Sunday, January 10, 2010

Networking Lab Series: LAB 1 PART 2

This is the second part of the Networking Lab Series: LAB 1.

Lets start with some review questions and analysis from PART 1:
  • What happened when you did the mutual redistribution CE to PE between EIGRP and BGP?
    • Besides the "redistribute bgp xxx" under EIGRP, What was required for EIGRP to advertise the routes learned from BGP into the EIGRP domain?
      • REASONING:
        • EIGRP, unlike other routing protocols, use a composite metric made of 5 metrics:
          1. Bandwidth (minimum along path)
          2. Delay (cumulative along path)
          3. Reliability
          4. Load
          5. MTU

        • When redistributing from other protocols you will need specify the metrics
  • What happened when you did the mutual redistribution CE to PE between RIP and BGP?
    • Besides the "redistribute bgp xxx" under RIP, What was required for RIP to accept all the routes?
      • REASONING:
        • RIP is a distance vector protocol. Meaning it counts hops. After 15 hops, number 16 means infinite, and the route is discarded.
        • When redistributing from other protocols, if the metric exceed 15, you have to specify a better metric in order for the route to be accepted.
Now that we have that clear, lets continue with the final tasks for LAB 1.

Task 3: IGP Optimization
  • Configure OSPF to set the "Do Not Age" flag on all locally generated LSAs between PE1 and P1
  • Configure ISIS for the fastest possible detection of neighbor lost
  • Configure ISIS to send the minimum amount of updates after a change in the database

Task 4: IGP and EGP Security
  • Configure OSPF Area 0 with MD5 authentication, password CISCO, between ASBR1 and P1 and without password between PE1 and P1.
  • Configure RIP to use authentication between CE1 and PE1 using password CISCO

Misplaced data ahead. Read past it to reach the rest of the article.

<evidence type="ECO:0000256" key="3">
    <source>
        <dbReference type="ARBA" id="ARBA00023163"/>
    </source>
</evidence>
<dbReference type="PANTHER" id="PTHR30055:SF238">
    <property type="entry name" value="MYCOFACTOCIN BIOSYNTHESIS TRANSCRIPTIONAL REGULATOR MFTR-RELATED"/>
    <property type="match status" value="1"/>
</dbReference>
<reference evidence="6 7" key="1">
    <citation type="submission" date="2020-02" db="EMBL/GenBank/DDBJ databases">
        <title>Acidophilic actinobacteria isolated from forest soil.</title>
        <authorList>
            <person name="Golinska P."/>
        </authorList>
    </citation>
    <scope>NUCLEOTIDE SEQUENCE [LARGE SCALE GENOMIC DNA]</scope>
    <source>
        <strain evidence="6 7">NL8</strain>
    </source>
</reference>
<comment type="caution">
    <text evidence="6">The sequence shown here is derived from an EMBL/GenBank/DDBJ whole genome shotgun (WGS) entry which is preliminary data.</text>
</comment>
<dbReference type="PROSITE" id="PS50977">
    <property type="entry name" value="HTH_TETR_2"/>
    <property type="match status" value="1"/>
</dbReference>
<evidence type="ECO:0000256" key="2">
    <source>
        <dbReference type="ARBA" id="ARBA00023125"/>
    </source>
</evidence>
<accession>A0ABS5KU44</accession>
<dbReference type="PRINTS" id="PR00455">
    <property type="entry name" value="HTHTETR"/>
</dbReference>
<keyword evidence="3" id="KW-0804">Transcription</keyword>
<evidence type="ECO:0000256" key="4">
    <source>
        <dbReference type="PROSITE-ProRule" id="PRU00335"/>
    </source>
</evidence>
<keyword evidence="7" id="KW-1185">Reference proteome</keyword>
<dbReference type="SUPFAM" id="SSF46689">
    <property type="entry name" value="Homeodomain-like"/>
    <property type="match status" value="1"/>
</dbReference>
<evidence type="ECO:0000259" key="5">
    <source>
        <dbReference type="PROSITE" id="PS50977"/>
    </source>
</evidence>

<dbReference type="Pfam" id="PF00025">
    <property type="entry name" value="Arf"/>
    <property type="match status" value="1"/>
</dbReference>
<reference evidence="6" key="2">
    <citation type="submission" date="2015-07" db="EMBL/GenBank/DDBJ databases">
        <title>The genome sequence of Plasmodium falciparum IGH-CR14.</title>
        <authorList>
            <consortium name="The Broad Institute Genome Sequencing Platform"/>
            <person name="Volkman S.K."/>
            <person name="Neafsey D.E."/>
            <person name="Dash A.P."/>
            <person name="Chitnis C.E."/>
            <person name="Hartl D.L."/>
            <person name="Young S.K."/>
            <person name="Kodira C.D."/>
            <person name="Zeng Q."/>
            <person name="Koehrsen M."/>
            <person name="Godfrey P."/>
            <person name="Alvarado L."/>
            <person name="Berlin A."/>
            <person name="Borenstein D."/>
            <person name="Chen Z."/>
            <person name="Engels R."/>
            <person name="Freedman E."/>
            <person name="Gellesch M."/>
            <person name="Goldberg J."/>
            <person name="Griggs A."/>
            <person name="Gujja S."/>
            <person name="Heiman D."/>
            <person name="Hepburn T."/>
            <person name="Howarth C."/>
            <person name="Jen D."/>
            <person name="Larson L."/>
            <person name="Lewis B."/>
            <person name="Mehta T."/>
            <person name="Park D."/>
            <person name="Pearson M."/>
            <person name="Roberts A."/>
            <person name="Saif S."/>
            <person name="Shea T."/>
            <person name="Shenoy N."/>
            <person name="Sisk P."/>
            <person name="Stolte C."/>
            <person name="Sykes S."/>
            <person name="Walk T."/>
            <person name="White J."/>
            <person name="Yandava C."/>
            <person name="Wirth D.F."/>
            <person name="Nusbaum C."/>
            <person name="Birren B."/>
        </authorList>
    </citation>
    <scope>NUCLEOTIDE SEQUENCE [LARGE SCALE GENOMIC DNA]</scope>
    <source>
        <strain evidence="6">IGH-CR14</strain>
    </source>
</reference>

• Configure ISIS with an area 2 password using password CISCO
  • Configure EIGRP with MD5 password CISCO between PE2 and CE2
  • Configure BGP with MD5 password CISCO

Task 5: EGP Fine Tuning
  • Configure the EBGP session to converge as quickly as possible in the event of failure
  • Configure BGP peering between ASBR1 and ASBR2 such that AS234 and AS567 only advertises its loopbacks and customers loopbacks to the other carrier
  • Configure BGP ASBR2 to not initiate the BGP handshake with ASBR1. Only ASBR1 should send the initial handshake

Task 6: Multicast AS234
  • Configure pim sparse mode Multicast inside AS234
  • P1 loopback interface should be used as the RP
  • Do not allow for dynamic advertisement of RP information

Task 7: Multicast AS567
  • Configure pim sparse mode Multicast inside AS567
  • P2 loopback interface should be used as the RP
  • BSR should be used to distribute the RP information

Task 8: Multicast BGP
  • Configure ASBR1 and ASBR2 to negotiate the multicast address family over eBGP
  • Configure AS234 RP and AS567 RP to exchange information on active multicast sources
  • Configure the RPs only to accept SA messages for groups in the range 239.1.1.0/24

Task 9: Multicast at CE
  • Configure pim-sparse multicast between PE1 and CE1, and PE2 and CE2
  • Join the multicast group 239.1.1.100 in CE1 and make sure CE2 is able to reach it

Well, hope you have fun up to this point. This is the last part of this lab.

THE END

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